Read the following passage carefully and answer the questions given below it. Certain words/phrases have been printed in bold to help you locate them while answering some of the questions. The wisdom of learning from failure is incontrovertible. Yet organisations that do it well are extraordinarily rare. This gap is not due to a lack of commitment to learning. Managers in the vast majority of enterprises that I have studied over the past 20 years
—pharmaceutical. financial services, product design, telecommunications, and construction companies: hospitals; and NASA’s space shuttle program, among others— genuinely wanted to help their organisations learn from failures to improve future performance. In some cases they and their teams had devoted many hours to afteraction reviews, postmortems, and the like. But time after time I saw that these painstaking efforts led to no real change. The reason: Those managers were thinking about failure the wrong way. Most executives I’ve talked to believe that failure is bad (of course!). They also believe that learning from it is pretty straightforward: Ask people to reflect on what they did wrong and exhort them to avoid similar mistakes in the future—or, better yet, assign a team to review and write a report on what happened and then distribute it throughout the organisation. These widely held beliefs are misguided. First, failure is not always bad. In organisational life it is sometimes bad, sometimes inevitable, and sometimes even good. Second, learning from organisational failures is anything but straightforward. The attitudes and activities required to effectively detect and analyze failures are in short supply in most companies, and the need for context-specific learning strategies is underappreciated. Or – ganisations need new and better ways to go beyond lessons that are superficial (“Procedures weren’t followed”) or self-serving (“The market just wasn’t ready for our great new product”). That means jettisoning old cultural beliefs and stereotypical notions of success and embracing failure’s lessons. Leaders can begin by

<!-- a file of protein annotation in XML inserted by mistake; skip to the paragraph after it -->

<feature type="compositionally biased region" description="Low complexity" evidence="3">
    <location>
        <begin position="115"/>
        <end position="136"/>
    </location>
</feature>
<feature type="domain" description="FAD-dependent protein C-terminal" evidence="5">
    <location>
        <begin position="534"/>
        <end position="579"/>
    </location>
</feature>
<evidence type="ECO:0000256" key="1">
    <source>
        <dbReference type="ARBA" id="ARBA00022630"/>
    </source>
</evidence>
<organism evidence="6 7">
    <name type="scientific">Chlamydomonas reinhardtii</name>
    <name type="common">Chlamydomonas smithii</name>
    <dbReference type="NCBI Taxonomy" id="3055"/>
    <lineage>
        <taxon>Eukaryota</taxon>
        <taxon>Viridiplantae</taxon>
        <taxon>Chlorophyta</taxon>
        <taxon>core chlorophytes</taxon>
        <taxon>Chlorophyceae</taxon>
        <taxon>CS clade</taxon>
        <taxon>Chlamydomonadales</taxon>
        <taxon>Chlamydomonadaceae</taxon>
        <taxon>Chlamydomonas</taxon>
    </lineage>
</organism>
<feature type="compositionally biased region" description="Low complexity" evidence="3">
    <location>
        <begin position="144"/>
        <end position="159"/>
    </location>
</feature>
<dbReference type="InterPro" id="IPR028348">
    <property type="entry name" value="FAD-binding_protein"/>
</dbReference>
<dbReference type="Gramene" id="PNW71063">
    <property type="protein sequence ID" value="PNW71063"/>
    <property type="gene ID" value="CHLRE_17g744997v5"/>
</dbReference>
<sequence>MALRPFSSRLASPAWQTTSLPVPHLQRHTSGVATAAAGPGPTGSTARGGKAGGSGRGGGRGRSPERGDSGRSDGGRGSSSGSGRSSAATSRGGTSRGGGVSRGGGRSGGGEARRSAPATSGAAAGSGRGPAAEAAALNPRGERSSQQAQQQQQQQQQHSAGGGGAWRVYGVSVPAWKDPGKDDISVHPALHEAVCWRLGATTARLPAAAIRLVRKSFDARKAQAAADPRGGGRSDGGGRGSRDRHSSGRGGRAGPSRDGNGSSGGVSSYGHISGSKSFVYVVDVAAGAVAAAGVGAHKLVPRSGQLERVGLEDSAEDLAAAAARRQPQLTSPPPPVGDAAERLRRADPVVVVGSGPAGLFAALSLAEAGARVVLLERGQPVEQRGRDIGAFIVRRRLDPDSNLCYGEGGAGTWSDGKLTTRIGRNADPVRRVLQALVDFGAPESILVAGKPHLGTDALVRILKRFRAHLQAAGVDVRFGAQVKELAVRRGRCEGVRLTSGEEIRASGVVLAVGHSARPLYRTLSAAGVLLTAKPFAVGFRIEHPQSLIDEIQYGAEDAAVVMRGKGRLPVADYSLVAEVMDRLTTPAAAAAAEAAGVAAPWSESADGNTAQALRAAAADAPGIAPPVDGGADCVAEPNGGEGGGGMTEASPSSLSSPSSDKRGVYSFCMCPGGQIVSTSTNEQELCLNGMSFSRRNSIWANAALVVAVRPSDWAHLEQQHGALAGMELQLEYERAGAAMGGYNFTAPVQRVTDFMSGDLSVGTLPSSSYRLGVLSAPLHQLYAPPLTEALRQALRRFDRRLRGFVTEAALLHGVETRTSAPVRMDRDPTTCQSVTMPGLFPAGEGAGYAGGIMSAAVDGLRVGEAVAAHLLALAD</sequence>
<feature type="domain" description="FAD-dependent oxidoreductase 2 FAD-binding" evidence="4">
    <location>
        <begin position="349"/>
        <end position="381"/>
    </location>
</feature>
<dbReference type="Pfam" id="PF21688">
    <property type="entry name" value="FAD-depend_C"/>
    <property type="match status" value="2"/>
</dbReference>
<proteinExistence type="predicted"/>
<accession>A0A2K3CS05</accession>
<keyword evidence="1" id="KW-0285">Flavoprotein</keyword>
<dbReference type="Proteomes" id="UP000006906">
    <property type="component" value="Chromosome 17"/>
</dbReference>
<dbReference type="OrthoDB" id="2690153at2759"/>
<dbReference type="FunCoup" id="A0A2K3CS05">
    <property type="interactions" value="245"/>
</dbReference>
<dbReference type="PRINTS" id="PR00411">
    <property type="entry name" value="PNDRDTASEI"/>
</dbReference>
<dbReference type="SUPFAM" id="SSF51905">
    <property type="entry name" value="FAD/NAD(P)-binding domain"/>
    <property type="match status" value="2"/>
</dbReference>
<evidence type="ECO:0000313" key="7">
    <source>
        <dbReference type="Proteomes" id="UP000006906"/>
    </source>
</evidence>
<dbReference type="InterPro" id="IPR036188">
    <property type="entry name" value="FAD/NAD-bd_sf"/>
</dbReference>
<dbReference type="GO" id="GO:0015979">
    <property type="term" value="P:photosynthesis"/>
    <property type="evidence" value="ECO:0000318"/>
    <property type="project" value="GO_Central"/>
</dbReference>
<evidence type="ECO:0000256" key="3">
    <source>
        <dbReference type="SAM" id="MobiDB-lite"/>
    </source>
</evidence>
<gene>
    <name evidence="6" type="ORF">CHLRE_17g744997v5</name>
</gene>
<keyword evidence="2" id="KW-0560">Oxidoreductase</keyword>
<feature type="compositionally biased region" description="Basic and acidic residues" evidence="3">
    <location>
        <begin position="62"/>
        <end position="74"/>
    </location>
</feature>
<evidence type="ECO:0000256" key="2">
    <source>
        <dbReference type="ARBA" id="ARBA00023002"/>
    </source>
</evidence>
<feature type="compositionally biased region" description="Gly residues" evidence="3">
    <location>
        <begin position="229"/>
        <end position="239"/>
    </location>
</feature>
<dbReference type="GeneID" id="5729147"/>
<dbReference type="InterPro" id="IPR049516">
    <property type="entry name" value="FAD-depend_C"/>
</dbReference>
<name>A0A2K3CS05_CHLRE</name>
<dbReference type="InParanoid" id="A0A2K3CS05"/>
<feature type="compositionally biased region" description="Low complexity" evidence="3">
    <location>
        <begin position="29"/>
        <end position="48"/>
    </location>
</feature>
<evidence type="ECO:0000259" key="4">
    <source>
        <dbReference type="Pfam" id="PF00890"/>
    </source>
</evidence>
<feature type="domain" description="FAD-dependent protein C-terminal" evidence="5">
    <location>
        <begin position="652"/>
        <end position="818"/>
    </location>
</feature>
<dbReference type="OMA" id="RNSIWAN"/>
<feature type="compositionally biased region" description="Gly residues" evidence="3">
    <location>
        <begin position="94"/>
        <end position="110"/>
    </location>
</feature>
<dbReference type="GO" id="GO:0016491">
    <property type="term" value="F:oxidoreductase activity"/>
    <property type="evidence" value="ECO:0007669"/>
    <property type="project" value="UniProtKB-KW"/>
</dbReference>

understanding how the blame game gets in the way. The Blame Game Failure and fault are virtually inseparable in most households. organisations, and cultures. Every child learns at some point that admitting failure means taking the blame. That is why so few organisations have shifted to a culture of psychological safety in
which the rewards of learning from failure can be fully realised. Executives I’ve interviewed in organisations as different as hospitals and investment banks admit to being torn: How can they respond constructively to failures without giving rise to an anything-goes attitude? If people aren’t blamed for failures, what will
ensure that they try as hard as possible to do their best work? This concern is based on a false dichotomy. In actuality, a culture that makes it safe to admit and report on failure can—and in some organisational contexts must–coexist with high standards for performance. To understand why, look at the exhibit “A Spectrum of
Reasons for Failure,” which lists causes ranging from deliberate deviation to thoughtful
experimentation. Which of these causes involve blameworthy actions? Deliberate deviance, first on the
list, obviously warrants blame. But inattention might not. If it results from a lack of effort, perhaps it’s blameworthy. But if it results from fatigue near the end of an overly long shift, the manager who assigned the shift is more at fault than the employee. As we go down the list, it gets more and more difficult to find blameworthy acts. In fact, a failure resulting from thoughtful experimentation that generates valuable information
may actually be praiseworthy. When I ask executives to consider this spectrum and then to estimate how many of the failures in their organisations are truly blameworthy, their answers are usually in single digits—perhaps 2% to 5%. But when I ask how many are treated as blameworthy, they say (after a pause or a laugh) 70% to 90%. The unfortunate consequence is that many failures go unreported and their lessons are lost. Question : sophisticated understanding of failure’s causes and contexts will help to avoid the blame game and institute an effective strategy for learning from failure. Although an infinite number of things can go wrong in organisations, mistakes fall into three broad categories: preventable, complexity-related, and intelligent.

Question 43

As opined by the writer of this article, although an infinite number of things can go
wrong in organisations, mistakes fall into three broad categories. What are these categories ?

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